When it comes to social media, the majority of CEOs seem to be moving slower than climate change – which creates a distinct opportunity for those of you prepared to stake your claim quickly.
IBM’s 2012 Global CEO Study
IBM’s 2012 Global CEO Study (PDF) revealed that, currently, social media is the least utilised of all customer interaction methods among 1700 companies whose CEO’s were interviewed for the project. “However”, the report says, “CEOs predict it will push past websites, call centers and channel partners and become the number-two way to engage customers within the next five years”.
Let me just repeat that: Social media will “become the number-two way to engage customers within the next five years”.
The Report’s Three “Key Findings”
Ironically, the three “Key findings” the report’s authors draw are actually three of the most compelling reasons that CEOs should be driving their organizations (and themselves) to become more active, more visible, more connected and more engaged online:
- Winning the unending war for talent
- Engaging customers as individuals
- Extensive partnering to drive radical innovation
1. Winning the war for talent
Top performers research, target and prospect potential employers online – through search and by tapping the networks they’ve built for themselves online. As you know, pay is rarely their top criteria – and never their only consideration. People want to be happy in their careers. They don’t just seek employment: They seek fulfilment. They join cultures. They join teams. They join companies that fit with their values and lifestyles.
We recommend you make the time to get answers to these questions:
- Is your organization even on the best talent’s radar?
- How easily can top performers find you online?
- What are people saying about your company online?
- How visible and transparent is your corporate culture?
- How accessible are your teams?
2. Engaging customers as individuals
Tomorrow’s greatest brands are already driving loyalty through wholly integrated social organizations. Research from eMarketer concluded that “Top executives need to be involved in social media. 77% of buyers say they are more likely to buy from a company whose CEO uses social media. 94% said C-suite social media participation enhances a brand image. And 82% of employees say they trust a company more when the CEO and leadership team communicate via social media.”
Simply having a website and a broadcasting via social media channels doesn’t constitute engagement. Engaging with customers as individuals is a strategic priority, perhaps you should consider doing it online yourself – on their turf, and on their terms. Increasingly you’ll find them on social networks. B2B organizations, in particular, should spend less time on Facebook, and more time on Linkedin.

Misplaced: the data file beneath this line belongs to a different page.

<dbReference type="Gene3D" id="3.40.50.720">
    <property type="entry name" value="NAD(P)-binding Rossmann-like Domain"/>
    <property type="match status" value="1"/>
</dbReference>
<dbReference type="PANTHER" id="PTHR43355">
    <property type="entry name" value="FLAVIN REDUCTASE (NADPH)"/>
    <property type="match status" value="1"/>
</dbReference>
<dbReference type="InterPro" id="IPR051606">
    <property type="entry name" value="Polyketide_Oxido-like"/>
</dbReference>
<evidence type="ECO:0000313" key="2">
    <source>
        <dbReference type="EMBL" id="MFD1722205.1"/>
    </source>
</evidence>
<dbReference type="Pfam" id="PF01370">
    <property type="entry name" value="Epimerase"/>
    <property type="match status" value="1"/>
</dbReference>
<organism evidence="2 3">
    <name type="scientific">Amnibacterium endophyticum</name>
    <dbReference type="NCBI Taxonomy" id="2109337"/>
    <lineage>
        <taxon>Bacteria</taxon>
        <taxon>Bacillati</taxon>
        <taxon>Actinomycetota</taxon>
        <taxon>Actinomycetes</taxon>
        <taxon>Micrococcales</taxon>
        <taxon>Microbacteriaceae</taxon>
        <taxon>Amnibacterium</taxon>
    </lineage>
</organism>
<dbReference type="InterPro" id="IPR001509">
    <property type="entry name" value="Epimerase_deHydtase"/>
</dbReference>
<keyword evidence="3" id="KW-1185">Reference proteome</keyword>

- Implement a customer-centred social media listening program. The “Voice of The Customer” has never been so readily available. Embrace it.
- Use what you hear to form the basis of your optimized content strategy
- Plan and launch a blog for publishing engaging content, from your point of view.
- Welcome, encourage and reward dialogue
- Amplify your content through social media
- Continue to listen and engage with customers
3. Extensive partnering to drive radical innovation
The web is an incubator for radical innovation – from radical new technologies, to disruptive business models. You can search and you can listen – and you might just identify some prospective partners.
Strategy: Get found by seeking
Finding and engaging innovators online isn’t all that different from finding and engaging top talent and customers. If you aren’t already, you can and should be actively listening for discussion or announcements, from within target industries or technology clusters. Weekly alerts from Google Alerts or Talkwalker provide a quick, easy way to start.
When you discover prospective partners – or even interesting innovators – follow them. Share their content socially, whenever appropriate. Wherever you can add value, engage in discussion with them and their communities on social platforms – including commenting on their blog. Getting to know them socially makes initiating conversations easier and doing business more enjoyable. In the process, you’re also raising your own profile (yours and the company’s), appearing accessible, and innovators may well seek you out.
If you share the CEO study group’s strategic priorities, it’s worth pointing out that they each target a group of people: Future employees, customers and future partners. Each social group has its own motivations for being online – using digital technology to network, research, evaluate and make decisions that will affect your business. From this perspective, it is increasingly difficult to understand why CEOs continue to postpone the inevitable. Now is the time to take your digital leap – while your peers are still holding back.